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The latest round of vandalism in Chester occurred sometime between Saturday night and Sunday, July 16 – 17, and it packed a devastating punch to the community.
The victim of the crime was Sierra Cascade Aggregate & Asphalt Products, LLC, a business owned and operated by Caleb and Kacie Holland.
On scene July 19, Plumas County Sheriff’s Office (PCSO) Investigations Division Sgt. Steve Peay said he and Reserve Deputy Nick Dawson were first called to the 6600 Old Ski Road location at approximately 9:30 a.m. Sunday, July 17.
Describing what was found at the crime scene, Peay said, “Unknown subject(s) used an on-site bulldozer to push the independent pieces of the crushing, screening and washing operation and conveyor belts together and down to the edge of the pond.”
Peay said he and Dawson met with Caleb Holland that same morning. He also said Holland had estimated the damage (loss value) at $3 million.
Peay returned July 19 to Chester to interview the company’s employees.
“Because of the amount of damage, it takes it up another notch over the average vandalism,” Peay said. “This is the highest damage amount to any case I’ve ever worked.”
As to what is actually known at this point, Peay said, “The case is under investigation, no details can be released.”
He suggests that any person having information about the vandalism should call PCSO Investigations at 283-6363. He said callers could leave an anonymous message at that department number.
Manager Ruth Broussard echoed his plea for community assistance, “If you had ridden your quad or walked your dog in the area and heard the loud sound of screeching metal from that night or early morning, please call.”
She said the crew had left the work site at 6:30 p.m. Saturday night and that the vandalism could have occurred anytime after.
Continuing as the company spokesperson Broussard said the vandalism created immediate and widespread damage not only to the company itself but also to the employees and the community as a whole.
“The company employs about 60 local workers and some are currently without work because of the destroyed equipment.
“It impacts every one of his (Holland’s) employees whether they work in the pit or the road crew. People can’t work because what they used to do has been destroyed, such as driving the loaders,” Broussard said.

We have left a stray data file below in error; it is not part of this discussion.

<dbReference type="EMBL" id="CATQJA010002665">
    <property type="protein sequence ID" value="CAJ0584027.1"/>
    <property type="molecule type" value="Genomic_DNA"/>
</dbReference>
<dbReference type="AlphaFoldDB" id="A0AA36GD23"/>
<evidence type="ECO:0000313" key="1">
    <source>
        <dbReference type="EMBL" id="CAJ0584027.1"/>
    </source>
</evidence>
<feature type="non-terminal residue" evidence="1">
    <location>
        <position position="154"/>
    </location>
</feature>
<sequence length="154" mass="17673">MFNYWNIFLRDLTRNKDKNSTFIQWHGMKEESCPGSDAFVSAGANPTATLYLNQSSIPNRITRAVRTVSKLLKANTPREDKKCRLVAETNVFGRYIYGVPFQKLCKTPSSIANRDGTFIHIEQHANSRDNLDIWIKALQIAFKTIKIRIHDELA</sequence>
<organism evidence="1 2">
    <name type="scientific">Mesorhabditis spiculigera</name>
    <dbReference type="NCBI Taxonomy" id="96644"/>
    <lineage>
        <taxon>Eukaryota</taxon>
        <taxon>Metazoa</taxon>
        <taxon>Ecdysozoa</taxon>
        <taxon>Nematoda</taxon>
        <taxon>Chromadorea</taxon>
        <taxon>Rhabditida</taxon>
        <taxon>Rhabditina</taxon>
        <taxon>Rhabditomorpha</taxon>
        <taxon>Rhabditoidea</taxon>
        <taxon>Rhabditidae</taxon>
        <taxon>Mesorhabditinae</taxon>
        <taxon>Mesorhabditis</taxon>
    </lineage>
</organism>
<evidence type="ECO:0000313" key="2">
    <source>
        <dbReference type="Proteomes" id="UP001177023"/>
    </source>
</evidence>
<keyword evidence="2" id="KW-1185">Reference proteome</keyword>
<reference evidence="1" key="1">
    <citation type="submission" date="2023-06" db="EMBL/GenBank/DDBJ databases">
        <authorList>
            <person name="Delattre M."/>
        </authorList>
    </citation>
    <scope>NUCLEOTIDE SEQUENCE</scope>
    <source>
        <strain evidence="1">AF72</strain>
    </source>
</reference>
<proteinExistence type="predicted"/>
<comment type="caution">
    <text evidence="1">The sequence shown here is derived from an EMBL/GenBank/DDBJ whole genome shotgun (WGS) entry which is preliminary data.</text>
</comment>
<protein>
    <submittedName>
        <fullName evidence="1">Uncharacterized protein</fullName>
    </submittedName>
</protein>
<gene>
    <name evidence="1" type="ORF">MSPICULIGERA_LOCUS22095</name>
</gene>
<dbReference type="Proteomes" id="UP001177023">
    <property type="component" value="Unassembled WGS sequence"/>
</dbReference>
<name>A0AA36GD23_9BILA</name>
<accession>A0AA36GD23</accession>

The immediate impact felt by the company includes the major Caltrans jobs it is working.
“We were in the middle of making rock for our Caltrans jobs. We are in the process of doing overlays in Plumas and Lassen counties. This also affects other companies who have contracted to purchase their materials out of our gravel pit,” Broussard said.
She made it very clear that the company might be down for a bit but that it is working on a plan of attack right now.
“We are going to clear the mess and then determine which equipment needs to be replaced and set up,” Broussard added. She said Holland would have to bring in rented equipment to get the company through the summer. The estimated cost to rent will be extremely high.
As to the damaged equipment, she said the wash plant was brand new along with many of the components.
She added that aside from the initial crush of the equipment devastation, the incident has produced its fair share of heartbreak.
“What we had done was line up all the equipment; it used to be scattered in its set-up. We had lined up everything and it was connected to one another. We could produce 11 different rock products. It took two full months and thousands of hours in labor and components to perfect the system,” Broussard said.
The insurance adjuster was due on site July 19. After that inspection Holland and company will learn what equipment they can expect reimbursement for.
Caleb Holland is offering a $3,500 reward to be paid upon identification and conviction of the suspect.
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